Posts for tag: dental implants

By Clark J Wright, DMD, PA
October 11, 2018
Category: Dental Procedures
Tags: dental implants  

Are you interested in dental implants but a little hesitant about the surgery? Don’t be—this procedure to imbed an implant’s titanium post in the jawbone is relatively minor with little to no discomfort for most patients.

Some time before, however, we’ll need to pre-plan the surgery to pinpoint the best location for the implant, critical to achieving a solid hold and a life-like appearance. During these first visits we often create a surgical guide, a device inserted in the mouth during surgery that identifies the exact location for the hole (or channel) in the bone we’ll drill to insert the implant.

On surgery day, we’ll prepare you for a pain-free and relaxing experience. If you’re normally anxious about dental work, we may prescribe a sedative for you to take ahead of time. As we begin we’ll thoroughly numb the area with local anesthesia to ensure you won’t feel any pain.

The surgery begins with an incision through the gum tissue to access the underlying bone. Once it’s exposed, we’ll insert the surgical guide and begin a drilling sequence to gradually increase the size of the channel. This takes time because we want to avoid damaging the bone from overheating caused by friction.

Once we’ve created a channel that matches precisely the implant’s size and shape, we’ll remove the implant from its sterile packaging and immediately fit and secure it in the channel. We’ll then take x-rays to ensure it’s in the best position possible.

Satisfied we’ve properly situated and secured the implant, we’ll suture the gum tissue back in place to protect the implant with or without attaching a healing abutment to it as it fully integrates with the jawbone over the next few months (after which you’ll come back to receive your permanent crown). After a short recovery, you’ll return to full activity. Most patients only experience mild to moderate discomfort usually manageable with over-the-counter pain medication like aspirin or ibuprofen.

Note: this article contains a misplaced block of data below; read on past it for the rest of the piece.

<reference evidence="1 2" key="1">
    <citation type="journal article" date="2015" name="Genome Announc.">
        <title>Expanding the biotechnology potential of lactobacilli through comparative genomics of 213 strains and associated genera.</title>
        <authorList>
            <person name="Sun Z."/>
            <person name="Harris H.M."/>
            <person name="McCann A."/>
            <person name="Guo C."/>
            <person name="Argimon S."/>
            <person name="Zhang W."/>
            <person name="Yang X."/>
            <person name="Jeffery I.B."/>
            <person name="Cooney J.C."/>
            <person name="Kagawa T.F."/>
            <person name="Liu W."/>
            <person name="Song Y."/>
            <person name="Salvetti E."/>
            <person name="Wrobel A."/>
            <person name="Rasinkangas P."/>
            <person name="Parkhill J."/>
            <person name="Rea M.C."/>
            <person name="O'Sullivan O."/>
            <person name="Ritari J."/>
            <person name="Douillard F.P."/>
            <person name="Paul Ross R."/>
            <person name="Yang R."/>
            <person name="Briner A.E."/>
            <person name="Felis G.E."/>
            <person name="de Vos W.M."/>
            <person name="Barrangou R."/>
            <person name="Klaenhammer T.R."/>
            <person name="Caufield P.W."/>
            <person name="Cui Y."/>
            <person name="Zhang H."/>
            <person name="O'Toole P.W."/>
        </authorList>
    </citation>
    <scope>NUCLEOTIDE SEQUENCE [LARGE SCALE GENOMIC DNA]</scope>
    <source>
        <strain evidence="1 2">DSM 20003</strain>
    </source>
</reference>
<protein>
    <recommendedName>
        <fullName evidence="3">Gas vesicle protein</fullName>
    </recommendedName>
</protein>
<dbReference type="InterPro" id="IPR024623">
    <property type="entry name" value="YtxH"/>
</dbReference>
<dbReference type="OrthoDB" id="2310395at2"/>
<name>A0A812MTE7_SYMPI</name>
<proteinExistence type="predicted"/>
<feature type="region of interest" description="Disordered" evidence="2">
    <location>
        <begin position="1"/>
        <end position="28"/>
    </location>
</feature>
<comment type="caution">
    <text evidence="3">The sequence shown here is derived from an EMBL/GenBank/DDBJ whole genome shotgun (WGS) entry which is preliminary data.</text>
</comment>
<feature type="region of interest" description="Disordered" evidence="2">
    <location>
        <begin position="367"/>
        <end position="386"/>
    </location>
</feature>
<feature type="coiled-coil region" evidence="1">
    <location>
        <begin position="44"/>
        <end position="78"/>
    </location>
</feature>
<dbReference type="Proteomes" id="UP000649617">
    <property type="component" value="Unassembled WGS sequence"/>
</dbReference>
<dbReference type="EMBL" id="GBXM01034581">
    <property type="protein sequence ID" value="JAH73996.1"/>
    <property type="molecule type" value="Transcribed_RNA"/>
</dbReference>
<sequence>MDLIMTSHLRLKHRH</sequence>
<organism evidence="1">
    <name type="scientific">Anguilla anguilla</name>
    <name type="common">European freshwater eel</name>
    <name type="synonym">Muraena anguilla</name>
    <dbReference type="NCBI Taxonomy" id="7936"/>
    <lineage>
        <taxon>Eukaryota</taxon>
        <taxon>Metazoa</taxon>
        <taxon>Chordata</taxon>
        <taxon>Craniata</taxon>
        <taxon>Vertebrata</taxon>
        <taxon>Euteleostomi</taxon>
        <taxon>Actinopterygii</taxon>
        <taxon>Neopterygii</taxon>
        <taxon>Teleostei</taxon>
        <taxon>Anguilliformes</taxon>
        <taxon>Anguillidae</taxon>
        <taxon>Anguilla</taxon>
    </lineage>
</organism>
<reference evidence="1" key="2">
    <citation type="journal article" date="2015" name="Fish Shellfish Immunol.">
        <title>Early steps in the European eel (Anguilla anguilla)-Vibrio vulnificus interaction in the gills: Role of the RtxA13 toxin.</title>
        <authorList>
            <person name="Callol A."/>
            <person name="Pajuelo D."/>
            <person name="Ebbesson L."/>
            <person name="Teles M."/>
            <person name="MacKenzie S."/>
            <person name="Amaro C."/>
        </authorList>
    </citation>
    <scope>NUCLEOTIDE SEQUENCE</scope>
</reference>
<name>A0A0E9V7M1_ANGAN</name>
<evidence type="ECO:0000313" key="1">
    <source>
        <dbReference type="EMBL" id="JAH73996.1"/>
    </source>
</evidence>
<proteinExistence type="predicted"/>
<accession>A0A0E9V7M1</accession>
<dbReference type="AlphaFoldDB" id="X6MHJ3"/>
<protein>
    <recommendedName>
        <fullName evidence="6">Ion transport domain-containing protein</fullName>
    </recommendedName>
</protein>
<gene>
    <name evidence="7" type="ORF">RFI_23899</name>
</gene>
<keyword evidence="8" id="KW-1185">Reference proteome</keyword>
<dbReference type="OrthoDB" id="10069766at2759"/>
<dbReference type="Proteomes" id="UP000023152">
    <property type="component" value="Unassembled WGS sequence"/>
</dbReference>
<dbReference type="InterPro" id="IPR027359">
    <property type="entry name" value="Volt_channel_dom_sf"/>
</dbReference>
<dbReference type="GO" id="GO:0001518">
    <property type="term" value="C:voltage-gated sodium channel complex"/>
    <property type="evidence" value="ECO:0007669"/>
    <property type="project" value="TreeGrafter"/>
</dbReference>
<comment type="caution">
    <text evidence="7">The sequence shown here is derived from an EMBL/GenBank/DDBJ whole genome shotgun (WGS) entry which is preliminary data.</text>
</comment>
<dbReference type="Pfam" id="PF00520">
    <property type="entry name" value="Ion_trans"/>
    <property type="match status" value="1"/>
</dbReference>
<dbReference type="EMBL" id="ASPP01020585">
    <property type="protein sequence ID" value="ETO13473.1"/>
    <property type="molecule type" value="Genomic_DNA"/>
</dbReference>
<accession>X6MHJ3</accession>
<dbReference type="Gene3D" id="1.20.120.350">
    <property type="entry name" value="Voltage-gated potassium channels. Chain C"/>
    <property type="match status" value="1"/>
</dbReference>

While implantation is a long process, you’ll be obtaining what’s considered by most dentists and their patients as the most durable and life-like tooth replacement available. Your new attractive smile will be well worth it.

If you would like more information on dental implants, please contact us or schedule an appointment for a consultation. You can also learn more about this topic by reading the Dear Doctor magazine article “Dental Implant Surgery: What to Expect Before, During and After.”

By Clark J Wright, DMD, PA
June 05, 2018
Category: Dental Procedures

Missing teeth in your smile can quickly affect both your appearance and your self-esteem, making you feel as though your teeth are not up dental implantsto par. However, you can replace your missing teeth with dental implants, a permanent solution to your smile issues. Learn more about how missing teeth affect your whole smile, the effects of untreated missing teeth, and how dental implants can help with Dr. Clark Wright in Venice, FL.

What are dental implants?
Dental implants are a procedure which gives you the opportunity to replace your missing teeth permanently, restoring your appearance and giving you back the functionality of a full smile. A dental implant uses three main parts to replace your tooth: an implant fixture, an abutment, and a prosthetic tooth. The fixture is surgically implanted into the bone under your missing tooth by an oral surgeon. This serves as a replacement root for the tooth and provides a sturdy foundation for the prosthetic tooth, which attaches to the fixture via the abutment.

Can dental implants help my smile? 
If you have one or more missing teeth, you may be a candidate for dental implants. However, not everyone qualifies for this procedure. Missing teeth produce side effects like bone atrophy. This process causes the bone to erode, meaning the fixture may not be able to grow securely into place. Those patients with significant bone atrophy may not be a good candidate for implants. As with any dental restoration, a diligent at-home oral care routine is necessary to keep the implants and your natural teeth healthy and clean.

What happens if I do not replace my missing teeth?